So how does one book a tour? And how does that lead to the addition of team members like promoters or agents? Grant makes it clear that the biggest thing you can do is go out, show up, and know the players in your arena. Opportunities arise from being a part of your local scene; when a band first makes it and begin to book a large tour, the first bands they want to take on the road are the ones made up of their friends. The other big thing is investing in the work it takes; committing to the hustle. What a label, management, or an agent wants to see is a band that is putting in the work; a band that is dedicated to the art that they’re making as well as the steps they know they need to take in order to find success. Success in this industry is reliant on getting the attention of the major players, and anyone in the music business is going to notice the hustle. While it may feel like tedious, thankless work, nothing is more visible than the grind; people will respond to it.
Here in Nashville, Elisabeth Beckwitt has been branching out through booking both small tours and starting projects in town to showcase other artists. Her first “Sad Girls Night” was in September and acts as a way to, as she says, “celebrate the beauty, vulnerability and power of some of Nashville’s most talented ladies”. Creating and curating this ongoing project allows her to showcase herself, to send a message about what is important to her, to give a platform to other deserving artists, and consequently, to expand her audience and brand. Like Grant did in Belmont’s vacant classrooms, sometimes the best way to find a show to play is to put it on yourself.
Even bands outside the Nashville climate have been able to branch out through self booking and cross-country relationships; In Orlando, the band “The Pauses” have tirelessly toured for the last years, slowly forming a solid following while they also meet and befriend bands from all over. These friendships with industry players all over the scene have allowed them to go even further with their music, collaborating and helping each other succeed. Now in 2018, The Pauses are embarking on an entirely self-booked, headlining tour, and they’ve expanded to creating a small booking company in their hometown of Orlando. When they aren’t playing their own shows, they’re making sure that the bands they love have a room and reason to play in their city.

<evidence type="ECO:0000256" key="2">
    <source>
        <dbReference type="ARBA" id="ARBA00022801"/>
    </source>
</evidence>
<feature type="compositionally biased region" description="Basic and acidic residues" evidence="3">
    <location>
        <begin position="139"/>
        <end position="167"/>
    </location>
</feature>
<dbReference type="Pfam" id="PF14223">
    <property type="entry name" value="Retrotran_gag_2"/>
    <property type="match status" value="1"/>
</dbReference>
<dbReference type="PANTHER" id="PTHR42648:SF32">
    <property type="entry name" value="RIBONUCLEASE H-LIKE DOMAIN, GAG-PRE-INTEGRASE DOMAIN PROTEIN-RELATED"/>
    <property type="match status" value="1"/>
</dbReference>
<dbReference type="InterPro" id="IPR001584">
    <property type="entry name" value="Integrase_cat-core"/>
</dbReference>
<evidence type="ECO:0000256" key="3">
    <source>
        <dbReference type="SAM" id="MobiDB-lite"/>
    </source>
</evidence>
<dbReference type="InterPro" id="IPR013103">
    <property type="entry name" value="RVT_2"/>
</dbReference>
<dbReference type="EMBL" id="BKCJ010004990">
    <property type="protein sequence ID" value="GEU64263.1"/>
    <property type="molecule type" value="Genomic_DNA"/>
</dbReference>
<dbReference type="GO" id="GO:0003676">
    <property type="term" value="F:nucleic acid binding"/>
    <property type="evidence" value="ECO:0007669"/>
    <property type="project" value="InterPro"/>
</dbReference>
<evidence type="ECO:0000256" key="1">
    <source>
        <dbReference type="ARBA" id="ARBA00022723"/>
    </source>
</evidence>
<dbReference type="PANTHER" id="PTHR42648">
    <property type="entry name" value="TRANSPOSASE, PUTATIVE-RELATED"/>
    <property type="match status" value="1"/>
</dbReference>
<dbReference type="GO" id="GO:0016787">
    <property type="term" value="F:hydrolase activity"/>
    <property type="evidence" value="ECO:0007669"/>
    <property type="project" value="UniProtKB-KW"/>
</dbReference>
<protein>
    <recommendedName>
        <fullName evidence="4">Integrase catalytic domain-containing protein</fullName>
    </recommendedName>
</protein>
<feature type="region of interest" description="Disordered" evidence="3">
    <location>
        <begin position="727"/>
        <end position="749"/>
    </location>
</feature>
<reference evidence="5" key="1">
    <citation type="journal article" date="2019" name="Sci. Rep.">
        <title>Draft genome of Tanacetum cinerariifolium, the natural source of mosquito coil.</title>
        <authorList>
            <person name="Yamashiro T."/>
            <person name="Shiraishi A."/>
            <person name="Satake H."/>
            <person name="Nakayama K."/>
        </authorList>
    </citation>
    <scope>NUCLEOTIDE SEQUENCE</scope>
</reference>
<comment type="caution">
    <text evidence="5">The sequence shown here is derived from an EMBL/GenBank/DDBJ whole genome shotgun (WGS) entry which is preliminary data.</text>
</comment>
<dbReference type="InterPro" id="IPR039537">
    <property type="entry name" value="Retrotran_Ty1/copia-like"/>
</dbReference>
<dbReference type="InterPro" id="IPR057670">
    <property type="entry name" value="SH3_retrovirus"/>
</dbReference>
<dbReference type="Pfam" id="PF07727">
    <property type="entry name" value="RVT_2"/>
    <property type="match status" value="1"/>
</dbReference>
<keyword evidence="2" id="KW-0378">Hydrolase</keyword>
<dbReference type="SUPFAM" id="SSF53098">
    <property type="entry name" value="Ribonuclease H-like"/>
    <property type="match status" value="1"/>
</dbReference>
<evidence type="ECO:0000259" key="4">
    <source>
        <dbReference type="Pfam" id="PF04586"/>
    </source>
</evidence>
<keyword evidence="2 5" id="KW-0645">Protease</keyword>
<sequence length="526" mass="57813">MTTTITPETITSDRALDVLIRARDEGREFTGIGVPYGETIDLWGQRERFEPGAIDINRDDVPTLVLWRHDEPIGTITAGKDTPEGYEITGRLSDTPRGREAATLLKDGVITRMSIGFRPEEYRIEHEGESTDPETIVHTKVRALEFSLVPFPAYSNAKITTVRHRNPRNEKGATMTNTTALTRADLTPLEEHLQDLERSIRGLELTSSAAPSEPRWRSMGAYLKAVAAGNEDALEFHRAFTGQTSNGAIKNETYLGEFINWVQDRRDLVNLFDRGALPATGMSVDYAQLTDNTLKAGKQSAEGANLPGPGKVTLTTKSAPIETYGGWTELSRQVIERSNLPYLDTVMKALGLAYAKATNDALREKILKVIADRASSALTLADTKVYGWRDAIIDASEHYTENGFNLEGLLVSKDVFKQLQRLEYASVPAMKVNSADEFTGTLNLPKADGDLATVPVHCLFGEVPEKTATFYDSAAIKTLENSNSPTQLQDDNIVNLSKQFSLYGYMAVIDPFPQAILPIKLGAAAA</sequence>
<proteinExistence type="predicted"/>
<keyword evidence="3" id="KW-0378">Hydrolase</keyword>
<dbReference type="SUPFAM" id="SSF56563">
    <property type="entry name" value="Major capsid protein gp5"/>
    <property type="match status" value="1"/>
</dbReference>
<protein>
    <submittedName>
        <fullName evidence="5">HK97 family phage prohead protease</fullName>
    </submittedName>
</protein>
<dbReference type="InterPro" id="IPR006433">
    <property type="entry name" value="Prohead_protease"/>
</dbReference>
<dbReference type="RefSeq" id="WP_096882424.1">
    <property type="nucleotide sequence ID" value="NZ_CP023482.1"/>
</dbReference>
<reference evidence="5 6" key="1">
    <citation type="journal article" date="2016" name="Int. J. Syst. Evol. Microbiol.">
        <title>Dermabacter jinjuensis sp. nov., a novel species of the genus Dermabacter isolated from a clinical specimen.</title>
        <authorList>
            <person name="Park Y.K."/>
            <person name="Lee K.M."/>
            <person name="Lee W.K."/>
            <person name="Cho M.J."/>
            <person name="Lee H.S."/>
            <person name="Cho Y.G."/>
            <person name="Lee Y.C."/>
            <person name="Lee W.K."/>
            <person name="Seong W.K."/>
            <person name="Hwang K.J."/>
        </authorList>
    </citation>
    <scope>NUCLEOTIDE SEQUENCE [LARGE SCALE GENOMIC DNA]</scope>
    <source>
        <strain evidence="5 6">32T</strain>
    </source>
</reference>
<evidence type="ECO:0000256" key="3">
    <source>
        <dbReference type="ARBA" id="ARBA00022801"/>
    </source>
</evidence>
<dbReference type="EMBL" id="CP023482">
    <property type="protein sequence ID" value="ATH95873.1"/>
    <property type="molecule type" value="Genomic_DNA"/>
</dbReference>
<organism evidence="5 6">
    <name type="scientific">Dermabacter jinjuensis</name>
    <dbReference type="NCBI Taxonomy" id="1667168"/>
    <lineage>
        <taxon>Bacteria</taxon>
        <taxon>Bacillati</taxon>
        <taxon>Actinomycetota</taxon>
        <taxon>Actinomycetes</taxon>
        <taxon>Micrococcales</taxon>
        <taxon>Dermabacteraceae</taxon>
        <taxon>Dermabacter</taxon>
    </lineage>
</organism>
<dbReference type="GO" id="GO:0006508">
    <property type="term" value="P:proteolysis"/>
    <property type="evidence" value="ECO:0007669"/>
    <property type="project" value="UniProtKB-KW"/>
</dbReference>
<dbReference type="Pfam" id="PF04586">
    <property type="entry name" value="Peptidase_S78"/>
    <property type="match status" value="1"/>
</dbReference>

For a band in the early stages, booking may seem like a foreign, formidable mountain to conquer; but in a town like Nashville, it’s really much easier than one may think. You do not need an agent to book shows, or even a tour, but you do need to try and make friends. If you take anything from this interview, let it be the importance and benefits of simply being in and around the scene and its players. The biggest and most beneficial work an artist can do is just that: hard work. Putting in the effort and dedicating oneself to the hustle, be it getting out, trying to book shows, or plastering the city with flyers will always be noticed and appreciated.
Now stop reading, close the computer, and get out into the scene!